Senate to start criminal proceedings against Salvini
ROME – On Wednesday the Senate Chamber approved a request to begin court proceedings against Matteo Salvini for refusing to allow a migrant rescue vessel to dock in 2019, initiating a legal process that could take years to get through the courts, according to judicial sources. Mr. Salvini was the Italian Minister for the Interior from June 2018 to Sept. 2019, during which he blocked 131 migrants from disembarking off Sea Watch 3 in July 2019.
Of the major parties, the Democratic Party (Pd), Five Star (M5S), and Italy Alive (IV) were in favor of the trial; in opposition to were Forward Italy (FI) and Brothers in Arms (FdI). The vote will be finalised when the ballot-boxes close at 7:00 p.m. There are at least 150 senators in favour of starting criminal proceedings, reports Il Messaggero.
Representatives of the Northern League did not participate in the voting, and members of the government did not sit in the chamber either. Mr. Salvini made a reference to the empty benches of the government, and spoke of their “bad conscience,” although the choice has been said to have been made on a constitution basis, given that the matter pertains exclusively to parliament, reported Il Fatto Quotidiano.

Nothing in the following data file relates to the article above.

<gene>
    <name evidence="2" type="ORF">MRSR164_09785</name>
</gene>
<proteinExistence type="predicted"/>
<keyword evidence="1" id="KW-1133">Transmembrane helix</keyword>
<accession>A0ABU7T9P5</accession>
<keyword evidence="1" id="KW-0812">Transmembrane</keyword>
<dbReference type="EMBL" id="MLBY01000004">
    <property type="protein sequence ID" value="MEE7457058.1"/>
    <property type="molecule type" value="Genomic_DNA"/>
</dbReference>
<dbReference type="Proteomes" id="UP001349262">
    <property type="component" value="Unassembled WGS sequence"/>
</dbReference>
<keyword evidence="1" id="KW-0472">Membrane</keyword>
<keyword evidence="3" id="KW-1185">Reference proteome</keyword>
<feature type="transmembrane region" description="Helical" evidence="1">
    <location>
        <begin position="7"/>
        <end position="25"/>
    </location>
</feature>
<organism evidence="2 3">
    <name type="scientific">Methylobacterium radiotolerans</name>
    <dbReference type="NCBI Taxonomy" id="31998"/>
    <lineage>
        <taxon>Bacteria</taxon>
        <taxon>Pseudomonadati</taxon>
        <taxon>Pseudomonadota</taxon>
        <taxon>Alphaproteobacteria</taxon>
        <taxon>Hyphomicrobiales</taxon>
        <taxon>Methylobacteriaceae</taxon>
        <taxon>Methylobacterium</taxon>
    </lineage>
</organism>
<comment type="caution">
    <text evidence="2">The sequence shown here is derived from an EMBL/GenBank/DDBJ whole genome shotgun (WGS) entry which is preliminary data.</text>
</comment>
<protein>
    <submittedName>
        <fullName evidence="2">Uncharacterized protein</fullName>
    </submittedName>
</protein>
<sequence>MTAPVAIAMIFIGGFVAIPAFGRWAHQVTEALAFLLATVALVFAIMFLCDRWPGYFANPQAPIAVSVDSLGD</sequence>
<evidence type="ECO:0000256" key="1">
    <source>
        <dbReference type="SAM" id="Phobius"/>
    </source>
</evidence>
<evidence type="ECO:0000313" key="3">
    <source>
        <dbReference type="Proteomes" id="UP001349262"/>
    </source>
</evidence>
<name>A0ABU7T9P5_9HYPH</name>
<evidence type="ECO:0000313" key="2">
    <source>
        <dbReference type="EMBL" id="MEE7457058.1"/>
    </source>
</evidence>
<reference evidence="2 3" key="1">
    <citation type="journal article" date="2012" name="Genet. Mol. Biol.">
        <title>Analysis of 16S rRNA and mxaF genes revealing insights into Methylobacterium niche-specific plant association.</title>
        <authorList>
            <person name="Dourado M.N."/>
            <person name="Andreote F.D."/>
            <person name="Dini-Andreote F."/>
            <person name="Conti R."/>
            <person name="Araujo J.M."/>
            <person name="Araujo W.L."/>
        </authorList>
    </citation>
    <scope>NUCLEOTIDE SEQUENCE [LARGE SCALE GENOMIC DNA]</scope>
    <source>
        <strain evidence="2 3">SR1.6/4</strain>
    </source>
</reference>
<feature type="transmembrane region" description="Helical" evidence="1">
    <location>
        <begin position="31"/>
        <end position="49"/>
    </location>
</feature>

If convicted under the anti-corruption Severino law, Mr. Salvini would likely be banned from holding public office. In the chamber, Mr. Salvini said that he had done nothing but defend his homeland, and accused his opponents of politicizing the courts and the government of inaction. "This migration policy has saved thousands of lives. The strategy of open ports has led to 15 thousand corpses over several years," said Mr. Salvini, as quoted in Il Messaggero.
Usually ministers have parliamentary immunity for actions taken while they were in office, but a committee voted last month to strip Mr. Salvini of his immunity. “I am absolutely calm and proud of what I did,” Mr. Salvini told reporters after the vote on Wednesday. “I will do it again as soon as I return to government.”